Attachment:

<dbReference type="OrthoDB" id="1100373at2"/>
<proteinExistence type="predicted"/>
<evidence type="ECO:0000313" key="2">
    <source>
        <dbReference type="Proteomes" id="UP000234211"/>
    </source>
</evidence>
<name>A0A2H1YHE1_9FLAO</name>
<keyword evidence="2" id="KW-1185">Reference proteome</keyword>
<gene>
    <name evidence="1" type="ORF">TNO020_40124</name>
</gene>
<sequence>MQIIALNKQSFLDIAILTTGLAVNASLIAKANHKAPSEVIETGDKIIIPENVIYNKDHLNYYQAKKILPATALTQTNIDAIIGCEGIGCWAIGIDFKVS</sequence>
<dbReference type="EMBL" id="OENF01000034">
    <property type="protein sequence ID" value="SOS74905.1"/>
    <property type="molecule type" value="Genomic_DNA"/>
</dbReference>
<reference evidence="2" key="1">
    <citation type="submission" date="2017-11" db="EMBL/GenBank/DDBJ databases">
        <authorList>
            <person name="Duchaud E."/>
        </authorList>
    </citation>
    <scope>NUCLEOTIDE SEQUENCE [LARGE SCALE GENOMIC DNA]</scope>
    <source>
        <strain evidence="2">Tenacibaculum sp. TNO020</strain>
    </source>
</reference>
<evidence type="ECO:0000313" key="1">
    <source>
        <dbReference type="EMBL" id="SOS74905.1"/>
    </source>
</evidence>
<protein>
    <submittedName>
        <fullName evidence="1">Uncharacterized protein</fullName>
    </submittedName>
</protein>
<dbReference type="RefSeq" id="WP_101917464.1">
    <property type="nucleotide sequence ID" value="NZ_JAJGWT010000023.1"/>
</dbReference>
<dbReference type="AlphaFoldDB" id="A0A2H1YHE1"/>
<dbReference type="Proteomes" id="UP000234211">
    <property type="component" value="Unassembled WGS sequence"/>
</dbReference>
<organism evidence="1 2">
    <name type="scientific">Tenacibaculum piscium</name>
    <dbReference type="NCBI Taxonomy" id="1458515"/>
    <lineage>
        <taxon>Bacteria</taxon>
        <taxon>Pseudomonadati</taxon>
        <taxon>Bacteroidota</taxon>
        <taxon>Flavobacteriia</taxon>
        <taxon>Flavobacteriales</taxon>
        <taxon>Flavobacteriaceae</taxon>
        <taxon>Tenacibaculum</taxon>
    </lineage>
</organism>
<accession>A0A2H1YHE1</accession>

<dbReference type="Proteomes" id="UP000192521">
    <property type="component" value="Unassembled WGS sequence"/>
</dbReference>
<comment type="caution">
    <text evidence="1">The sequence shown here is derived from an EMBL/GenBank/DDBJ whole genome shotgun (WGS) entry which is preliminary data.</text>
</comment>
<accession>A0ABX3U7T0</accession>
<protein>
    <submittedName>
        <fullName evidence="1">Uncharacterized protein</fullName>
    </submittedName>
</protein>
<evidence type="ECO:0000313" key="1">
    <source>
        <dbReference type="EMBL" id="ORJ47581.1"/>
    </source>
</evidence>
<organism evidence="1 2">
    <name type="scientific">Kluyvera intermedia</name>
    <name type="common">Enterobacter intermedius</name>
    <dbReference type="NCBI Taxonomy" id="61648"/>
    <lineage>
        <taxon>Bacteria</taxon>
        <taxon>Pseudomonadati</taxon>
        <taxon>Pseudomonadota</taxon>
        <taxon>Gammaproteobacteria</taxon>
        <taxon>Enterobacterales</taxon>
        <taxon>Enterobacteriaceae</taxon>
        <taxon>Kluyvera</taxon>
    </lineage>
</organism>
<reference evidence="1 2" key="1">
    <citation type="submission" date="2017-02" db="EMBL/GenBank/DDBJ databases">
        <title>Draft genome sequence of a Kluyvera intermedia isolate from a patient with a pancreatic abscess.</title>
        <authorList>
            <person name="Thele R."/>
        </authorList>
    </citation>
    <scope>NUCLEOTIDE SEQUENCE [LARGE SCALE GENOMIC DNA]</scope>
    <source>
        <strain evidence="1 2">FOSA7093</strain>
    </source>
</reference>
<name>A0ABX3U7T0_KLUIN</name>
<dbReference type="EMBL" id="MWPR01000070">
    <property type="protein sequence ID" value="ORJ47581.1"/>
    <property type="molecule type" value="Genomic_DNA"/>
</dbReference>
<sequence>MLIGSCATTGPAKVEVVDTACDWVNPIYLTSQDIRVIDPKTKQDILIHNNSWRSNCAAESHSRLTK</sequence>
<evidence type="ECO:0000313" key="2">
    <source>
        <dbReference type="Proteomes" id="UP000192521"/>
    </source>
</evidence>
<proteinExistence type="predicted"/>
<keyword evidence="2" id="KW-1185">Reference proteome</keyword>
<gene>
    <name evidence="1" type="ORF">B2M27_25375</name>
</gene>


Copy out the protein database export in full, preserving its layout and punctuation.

<dbReference type="OrthoDB" id="1100373at2"/>
<proteinExistence type="predicted"/>
<evidence type="ECO:0000313" key="2">
    <source>
        <dbReference type="Proteomes" id="UP000234211"/>
    </source>
</evidence>
<name>A0A2H1YHE1_9FLAO</name>
<keyword evidence="2" id="KW-1185">Reference proteome</keyword>
<gene>
    <name evidence="1" type="ORF">TNO020_40124</name>
</gene>
<sequence>MQIIALNKQSFLDIAILTTGLAVNASLIAKANHKAPSEVIETGDKIIIPENVIYNKDHLNYYQAKKILPATALTQTNIDAIIGCEGIGCWAIGIDFKVS</sequence>
<dbReference type="EMBL" id="OENF01000034">
    <property type="protein sequence ID" value="SOS74905.1"/>
    <property type="molecule type" value="Genomic_DNA"/>
</dbReference>
<reference evidence="2" key="1">
    <citation type="submission" date="2017-11" db="EMBL/GenBank/DDBJ databases">
        <authorList>
            <person name="Duchaud E."/>
        </authorList>
    </citation>
    <scope>NUCLEOTIDE SEQUENCE [LARGE SCALE GENOMIC DNA]</scope>
    <source>
        <strain evidence="2">Tenacibaculum sp. TNO020</strain>
    </source>
</reference>
<evidence type="ECO:0000313" key="1">
    <source>
        <dbReference type="EMBL" id="SOS74905.1"/>
    </source>
</evidence>
<protein>
    <submittedName>
        <fullName evidence="1">Uncharacterized protein</fullName>
    </submittedName>
</protein>
<dbReference type="RefSeq" id="WP_101917464.1">
    <property type="nucleotide sequence ID" value="NZ_JAJGWT010000023.1"/>
</dbReference>
<dbReference type="AlphaFoldDB" id="A0A2H1YHE1"/>
<dbReference type="Proteomes" id="UP000234211">
    <property type="component" value="Unassembled WGS sequence"/>
</dbReference>
<organism evidence="1 2">
    <name type="scientific">Tenacibaculum piscium</name>
    <dbReference type="NCBI Taxonomy" id="1458515"/>
    <lineage>
        <taxon>Bacteria</taxon>
        <taxon>Pseudomonadati</taxon>
        <taxon>Bacteroidota</taxon>
        <taxon>Flavobacteriia</taxon>
        <taxon>Flavobacteriales</taxon>
        <taxon>Flavobacteriaceae</taxon>
        <taxon>Tenacibaculum</taxon>
    </lineage>
</organism>
<accession>A0A2H1YHE1</accession>

<dbReference type="Proteomes" id="UP000192521">
    <property type="component" value="Unassembled WGS sequence"/>
</dbReference>
<comment type="caution">
    <text evidence="1">The sequence shown here is derived from an EMBL/GenBank/DDBJ whole genome shotgun (WGS) entry which is preliminary data.</text>
</comment>
<accession>A0ABX3U7T0</accession>
<protein>
    <submittedName>
        <fullName evidence="1">Uncharacterized protein</fullName>
    </submittedName>
</protein>
<evidence type="ECO:0000313" key="1">
    <source>
        <dbReference type="EMBL" id="ORJ47581.1"/>
    </source>
</evidence>
<organism evidence="1 2">
    <name type="scientific">Kluyvera intermedia</name>
    <name type="common">Enterobacter intermedius</name>
    <dbReference type="NCBI Taxonomy" id="61648"/>
    <lineage>
        <taxon>Bacteria</taxon>
        <taxon>Pseudomonadati</taxon>
        <taxon>Pseudomonadota</taxon>
        <taxon>Gammaproteobacteria</taxon>
        <taxon>Enterobacterales</taxon>
        <taxon>Enterobacteriaceae</taxon>
        <taxon>Kluyvera</taxon>
    </lineage>
</organism>
<reference evidence="1 2" key="1">
    <citation type="submission" date="2017-02" db="EMBL/GenBank/DDBJ databases">
        <title>Draft genome sequence of a Kluyvera intermedia isolate from a patient with a pancreatic abscess.</title>
        <authorList>
            <person name="Thele R."/>
        </authorList>
    </citation>
    <scope>NUCLEOTIDE SEQUENCE [LARGE SCALE GENOMIC DNA]</scope>
    <source>
        <strain evidence="1 2">FOSA7093</strain>
    </source>
</reference>
<name>A0ABX3U7T0_KLUIN</name>
<dbReference type="EMBL" id="MWPR01000070">
    <property type="protein sequence ID" value="ORJ47581.1"/>
    <property type="molecule type" value="Genomic_DNA"/>
</dbReference>
<sequence>MLIGSCATTGPAKVEVVDTACDWVNPIYLTSQDIRVIDPKTKQDILIHNNSWRSNCAAESHSRLTK</sequence>
<evidence type="ECO:0000313" key="2">
    <source>
        <dbReference type="Proteomes" id="UP000192521"/>
    </source>
</evidence>
<proteinExistence type="predicted"/>
<keyword evidence="2" id="KW-1185">Reference proteome</keyword>
<gene>
    <name evidence="1" type="ORF">B2M27_25375</name>
</gene>